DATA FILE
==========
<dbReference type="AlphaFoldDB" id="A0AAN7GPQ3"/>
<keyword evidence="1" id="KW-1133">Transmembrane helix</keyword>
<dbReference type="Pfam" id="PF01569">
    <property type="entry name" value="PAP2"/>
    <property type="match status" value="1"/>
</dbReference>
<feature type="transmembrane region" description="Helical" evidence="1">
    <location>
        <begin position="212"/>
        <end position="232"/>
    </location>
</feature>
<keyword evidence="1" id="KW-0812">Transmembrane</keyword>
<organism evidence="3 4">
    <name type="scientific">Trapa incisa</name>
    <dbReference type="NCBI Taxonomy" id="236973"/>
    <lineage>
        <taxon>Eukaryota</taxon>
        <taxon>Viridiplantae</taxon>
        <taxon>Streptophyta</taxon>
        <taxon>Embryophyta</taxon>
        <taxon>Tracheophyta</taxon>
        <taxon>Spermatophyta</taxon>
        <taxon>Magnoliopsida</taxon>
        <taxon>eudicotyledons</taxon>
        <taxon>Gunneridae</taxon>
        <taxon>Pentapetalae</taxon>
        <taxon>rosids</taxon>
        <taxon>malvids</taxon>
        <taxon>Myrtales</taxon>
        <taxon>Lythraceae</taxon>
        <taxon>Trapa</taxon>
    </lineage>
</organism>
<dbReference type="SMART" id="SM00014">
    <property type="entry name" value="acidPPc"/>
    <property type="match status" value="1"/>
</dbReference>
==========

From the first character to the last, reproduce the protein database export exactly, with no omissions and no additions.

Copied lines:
<dbReference type="AlphaFoldDB" id="A0AAN7GPQ3"/>
<keyword evidence="1" id="KW-1133">Transmembrane helix</keyword>
<dbReference type="Pfam" id="PF01569">
    <property type="entry name" value="PAP2"/>
    <property type="match status" value="1"/>
</dbReference>
<feature type="transmembrane region" description="Helical" evidence="1">
    <location>
        <begin position="212"/>
        <end position="232"/>
    </location>
</feature>
<keyword evidence="1" id="KW-0812">Transmembrane</keyword>
<organism evidence="3 4">
    <name type="scientific">Trapa incisa</name>
    <dbReference type="NCBI Taxonomy" id="236973"/>
    <lineage>
        <taxon>Eukaryota</taxon>
        <taxon>Viridiplantae</taxon>
        <taxon>Streptophyta</taxon>
        <taxon>Embryophyta</taxon>
        <taxon>Tracheophyta</taxon>
        <taxon>Spermatophyta</taxon>
        <taxon>Magnoliopsida</taxon>
        <taxon>eudicotyledons</taxon>
        <taxon>Gunneridae</taxon>
        <taxon>Pentapetalae</taxon>
        <taxon>rosids</taxon>
        <taxon>malvids</taxon>
        <taxon>Myrtales</taxon>
        <taxon>Lythraceae</taxon>
        <taxon>Trapa</taxon>
    </lineage>
</organism>
<dbReference type="SMART" id="SM00014">
    <property type="entry name" value="acidPPc"/>
    <property type="match status" value="1"/>
</dbReference>